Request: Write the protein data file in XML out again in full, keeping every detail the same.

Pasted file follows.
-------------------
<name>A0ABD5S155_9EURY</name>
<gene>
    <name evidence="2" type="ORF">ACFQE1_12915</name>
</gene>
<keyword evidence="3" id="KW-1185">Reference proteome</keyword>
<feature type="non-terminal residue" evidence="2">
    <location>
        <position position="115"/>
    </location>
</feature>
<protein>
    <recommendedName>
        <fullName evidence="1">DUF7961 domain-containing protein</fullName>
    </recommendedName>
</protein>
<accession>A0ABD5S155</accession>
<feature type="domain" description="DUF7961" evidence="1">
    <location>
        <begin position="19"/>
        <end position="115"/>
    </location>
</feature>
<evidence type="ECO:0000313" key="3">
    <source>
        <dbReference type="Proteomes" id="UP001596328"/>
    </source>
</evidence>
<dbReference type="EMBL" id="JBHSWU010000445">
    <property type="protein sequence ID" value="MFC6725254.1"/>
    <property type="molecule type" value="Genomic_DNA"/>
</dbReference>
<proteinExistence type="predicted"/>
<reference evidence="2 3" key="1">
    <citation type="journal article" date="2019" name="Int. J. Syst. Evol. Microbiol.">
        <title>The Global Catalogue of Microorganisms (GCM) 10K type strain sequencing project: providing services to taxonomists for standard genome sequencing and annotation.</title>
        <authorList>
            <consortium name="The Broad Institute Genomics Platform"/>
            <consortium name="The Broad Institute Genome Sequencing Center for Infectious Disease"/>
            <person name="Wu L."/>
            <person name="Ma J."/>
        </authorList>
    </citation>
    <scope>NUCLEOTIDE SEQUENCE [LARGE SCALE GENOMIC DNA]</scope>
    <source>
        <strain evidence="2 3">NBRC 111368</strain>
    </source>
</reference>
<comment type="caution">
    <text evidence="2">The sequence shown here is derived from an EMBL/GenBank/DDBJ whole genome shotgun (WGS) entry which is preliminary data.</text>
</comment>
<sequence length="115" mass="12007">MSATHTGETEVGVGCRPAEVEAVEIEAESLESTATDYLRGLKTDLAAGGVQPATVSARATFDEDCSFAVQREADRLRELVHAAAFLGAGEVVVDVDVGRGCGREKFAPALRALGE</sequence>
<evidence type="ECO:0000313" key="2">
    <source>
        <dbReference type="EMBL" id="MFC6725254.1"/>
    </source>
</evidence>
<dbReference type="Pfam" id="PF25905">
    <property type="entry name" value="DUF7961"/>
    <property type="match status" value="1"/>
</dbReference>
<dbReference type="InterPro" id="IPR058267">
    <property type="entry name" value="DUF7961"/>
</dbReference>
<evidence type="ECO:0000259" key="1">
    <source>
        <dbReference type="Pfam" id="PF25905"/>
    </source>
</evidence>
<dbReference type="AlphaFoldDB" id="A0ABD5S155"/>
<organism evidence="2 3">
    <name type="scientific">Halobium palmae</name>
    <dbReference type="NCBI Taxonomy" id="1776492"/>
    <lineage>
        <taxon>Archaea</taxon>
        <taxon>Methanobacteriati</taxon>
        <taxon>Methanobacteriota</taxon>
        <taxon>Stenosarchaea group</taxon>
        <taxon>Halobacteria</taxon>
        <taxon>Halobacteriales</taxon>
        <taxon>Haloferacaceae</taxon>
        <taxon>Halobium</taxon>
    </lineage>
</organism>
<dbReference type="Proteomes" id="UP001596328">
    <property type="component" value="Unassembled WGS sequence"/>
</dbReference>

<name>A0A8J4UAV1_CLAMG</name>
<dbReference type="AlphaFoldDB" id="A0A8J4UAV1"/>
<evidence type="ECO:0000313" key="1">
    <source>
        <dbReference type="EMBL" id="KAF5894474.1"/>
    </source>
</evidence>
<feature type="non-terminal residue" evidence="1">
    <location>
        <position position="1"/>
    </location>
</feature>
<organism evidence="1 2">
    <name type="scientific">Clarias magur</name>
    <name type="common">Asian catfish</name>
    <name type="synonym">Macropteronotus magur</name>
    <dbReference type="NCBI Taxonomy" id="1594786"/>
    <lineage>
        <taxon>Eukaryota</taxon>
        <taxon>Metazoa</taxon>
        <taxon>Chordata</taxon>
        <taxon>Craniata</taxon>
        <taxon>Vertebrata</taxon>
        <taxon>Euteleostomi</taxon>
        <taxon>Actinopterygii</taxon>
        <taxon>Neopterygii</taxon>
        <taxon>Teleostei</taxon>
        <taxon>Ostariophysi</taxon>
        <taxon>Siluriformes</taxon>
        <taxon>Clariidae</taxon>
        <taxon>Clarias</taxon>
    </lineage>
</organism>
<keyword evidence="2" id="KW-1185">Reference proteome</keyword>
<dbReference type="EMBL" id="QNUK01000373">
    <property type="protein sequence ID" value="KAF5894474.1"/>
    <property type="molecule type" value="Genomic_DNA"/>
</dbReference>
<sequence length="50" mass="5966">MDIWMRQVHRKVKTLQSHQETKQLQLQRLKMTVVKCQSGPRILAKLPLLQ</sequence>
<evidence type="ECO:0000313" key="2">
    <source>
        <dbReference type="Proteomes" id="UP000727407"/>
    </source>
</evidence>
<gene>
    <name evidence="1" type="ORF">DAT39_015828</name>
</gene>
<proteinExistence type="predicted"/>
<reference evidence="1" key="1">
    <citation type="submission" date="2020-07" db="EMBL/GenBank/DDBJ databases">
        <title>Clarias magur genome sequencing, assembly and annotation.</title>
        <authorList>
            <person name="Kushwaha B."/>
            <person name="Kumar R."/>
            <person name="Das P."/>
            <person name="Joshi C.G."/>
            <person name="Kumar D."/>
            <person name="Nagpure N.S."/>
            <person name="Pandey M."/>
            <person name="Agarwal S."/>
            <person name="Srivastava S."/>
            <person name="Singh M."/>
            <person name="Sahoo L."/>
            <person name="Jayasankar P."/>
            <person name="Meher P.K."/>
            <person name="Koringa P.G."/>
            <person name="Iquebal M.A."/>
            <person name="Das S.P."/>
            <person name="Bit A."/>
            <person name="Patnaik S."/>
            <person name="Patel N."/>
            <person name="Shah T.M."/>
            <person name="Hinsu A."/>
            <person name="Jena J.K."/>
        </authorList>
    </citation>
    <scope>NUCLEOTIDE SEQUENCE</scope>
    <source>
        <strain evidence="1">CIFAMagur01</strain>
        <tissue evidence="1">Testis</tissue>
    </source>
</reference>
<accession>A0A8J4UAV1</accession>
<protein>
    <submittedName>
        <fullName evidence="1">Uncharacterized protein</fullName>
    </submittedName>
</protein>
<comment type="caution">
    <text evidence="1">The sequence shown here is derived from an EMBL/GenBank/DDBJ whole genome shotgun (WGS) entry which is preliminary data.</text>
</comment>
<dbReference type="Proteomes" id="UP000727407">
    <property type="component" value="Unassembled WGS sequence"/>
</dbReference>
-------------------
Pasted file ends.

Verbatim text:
<name>A0ABD5S155_9EURY</name>
<gene>
    <name evidence="2" type="ORF">ACFQE1_12915</name>
</gene>
<keyword evidence="3" id="KW-1185">Reference proteome</keyword>
<feature type="non-terminal residue" evidence="2">
    <location>
        <position position="115"/>
    </location>
</feature>
<protein>
    <recommendedName>
        <fullName evidence="1">DUF7961 domain-containing protein</fullName>
    </recommendedName>
</protein>
<accession>A0ABD5S155</accession>
<feature type="domain" description="DUF7961" evidence="1">
    <location>
        <begin position="19"/>
        <end position="115"/>
    </location>
</feature>
<evidence type="ECO:0000313" key="3">
    <source>
        <dbReference type="Proteomes" id="UP001596328"/>
    </source>
</evidence>
<dbReference type="EMBL" id="JBHSWU010000445">
    <property type="protein sequence ID" value="MFC6725254.1"/>
    <property type="molecule type" value="Genomic_DNA"/>
</dbReference>
<proteinExistence type="predicted"/>
<reference evidence="2 3" key="1">
    <citation type="journal article" date="2019" name="Int. J. Syst. Evol. Microbiol.">
        <title>The Global Catalogue of Microorganisms (GCM) 10K type strain sequencing project: providing services to taxonomists for standard genome sequencing and annotation.</title>
        <authorList>
            <consortium name="The Broad Institute Genomics Platform"/>
            <consortium name="The Broad Institute Genome Sequencing Center for Infectious Disease"/>
            <person name="Wu L."/>
            <person name="Ma J."/>
        </authorList>
    </citation>
    <scope>NUCLEOTIDE SEQUENCE [LARGE SCALE GENOMIC DNA]</scope>
    <source>
        <strain evidence="2 3">NBRC 111368</strain>
    </source>
</reference>
<comment type="caution">
    <text evidence="2">The sequence shown here is derived from an EMBL/GenBank/DDBJ whole genome shotgun (WGS) entry which is preliminary data.</text>
</comment>
<sequence length="115" mass="12007">MSATHTGETEVGVGCRPAEVEAVEIEAESLESTATDYLRGLKTDLAAGGVQPATVSARATFDEDCSFAVQREADRLRELVHAAAFLGAGEVVVDVDVGRGCGREKFAPALRALGE</sequence>
<evidence type="ECO:0000313" key="2">
    <source>
        <dbReference type="EMBL" id="MFC6725254.1"/>
    </source>
</evidence>
<dbReference type="Pfam" id="PF25905">
    <property type="entry name" value="DUF7961"/>
    <property type="match status" value="1"/>
</dbReference>
<dbReference type="InterPro" id="IPR058267">
    <property type="entry name" value="DUF7961"/>
</dbReference>
<evidence type="ECO:0000259" key="1">
    <source>
        <dbReference type="Pfam" id="PF25905"/>
    </source>
</evidence>
<dbReference type="AlphaFoldDB" id="A0ABD5S155"/>
<organism evidence="2 3">
    <name type="scientific">Halobium palmae</name>
    <dbReference type="NCBI Taxonomy" id="1776492"/>
    <lineage>
        <taxon>Archaea</taxon>
        <taxon>Methanobacteriati</taxon>
        <taxon>Methanobacteriota</taxon>
        <taxon>Stenosarchaea group</taxon>
        <taxon>Halobacteria</taxon>
        <taxon>Halobacteriales</taxon>
        <taxon>Haloferacaceae</taxon>
        <taxon>Halobium</taxon>
    </lineage>
</organism>
<dbReference type="Proteomes" id="UP001596328">
    <property type="component" value="Unassembled WGS sequence"/>
</dbReference>

<name>A0A8J4UAV1_CLAMG</name>
<dbReference type="AlphaFoldDB" id="A0A8J4UAV1"/>
<evidence type="ECO:0000313" key="1">
    <source>
        <dbReference type="EMBL" id="KAF5894474.1"/>
    </source>
</evidence>
<feature type="non-terminal residue" evidence="1">
    <location>
        <position position="1"/>
    </location>
</feature>
<organism evidence="1 2">
    <name type="scientific">Clarias magur</name>
    <name type="common">Asian catfish</name>
    <name type="synonym">Macropteronotus magur</name>
    <dbReference type="NCBI Taxonomy" id="1594786"/>
    <lineage>
        <taxon>Eukaryota</taxon>
        <taxon>Metazoa</taxon>
        <taxon>Chordata</taxon>
        <taxon>Craniata</taxon>
        <taxon>Vertebrata</taxon>
        <taxon>Euteleostomi</taxon>
        <taxon>Actinopterygii</taxon>
        <taxon>Neopterygii</taxon>
        <taxon>Teleostei</taxon>
        <taxon>Ostariophysi</taxon>
        <taxon>Siluriformes</taxon>
        <taxon>Clariidae</taxon>
        <taxon>Clarias</taxon>
    </lineage>
</organism>
<keyword evidence="2" id="KW-1185">Reference proteome</keyword>
<dbReference type="EMBL" id="QNUK01000373">
    <property type="protein sequence ID" value="KAF5894474.1"/>
    <property type="molecule type" value="Genomic_DNA"/>
</dbReference>
<sequence length="50" mass="5966">MDIWMRQVHRKVKTLQSHQETKQLQLQRLKMTVVKCQSGPRILAKLPLLQ</sequence>
<evidence type="ECO:0000313" key="2">
    <source>
        <dbReference type="Proteomes" id="UP000727407"/>
    </source>
</evidence>
<gene>
    <name evidence="1" type="ORF">DAT39_015828</name>
</gene>
<proteinExistence type="predicted"/>
<reference evidence="1" key="1">
    <citation type="submission" date="2020-07" db="EMBL/GenBank/DDBJ databases">
        <title>Clarias magur genome sequencing, assembly and annotation.</title>
        <authorList>
            <person name="Kushwaha B."/>
            <person name="Kumar R."/>
            <person name="Das P."/>
            <person name="Joshi C.G."/>
            <person name="Kumar D."/>
            <person name="Nagpure N.S."/>
            <person name="Pandey M."/>
            <person name="Agarwal S."/>
            <person name="Srivastava S."/>
            <person name="Singh M."/>
            <person name="Sahoo L."/>
            <person name="Jayasankar P."/>
            <person name="Meher P.K."/>
            <person name="Koringa P.G."/>
            <person name="Iquebal M.A."/>
            <person name="Das S.P."/>
            <person name="Bit A."/>
            <person name="Patnaik S."/>
            <person name="Patel N."/>
            <person name="Shah T.M."/>
            <person name="Hinsu A."/>
            <person name="Jena J.K."/>
        </authorList>
    </citation>
    <scope>NUCLEOTIDE SEQUENCE</scope>
    <source>
        <strain evidence="1">CIFAMagur01</strain>
        <tissue evidence="1">Testis</tissue>
    </source>
</reference>
<accession>A0A8J4UAV1</accession>
<protein>
    <submittedName>
        <fullName evidence="1">Uncharacterized protein</fullName>
    </submittedName>
</protein>
<comment type="caution">
    <text evidence="1">The sequence shown here is derived from an EMBL/GenBank/DDBJ whole genome shotgun (WGS) entry which is preliminary data.</text>
</comment>
<dbReference type="Proteomes" id="UP000727407">
    <property type="component" value="Unassembled WGS sequence"/>
</dbReference>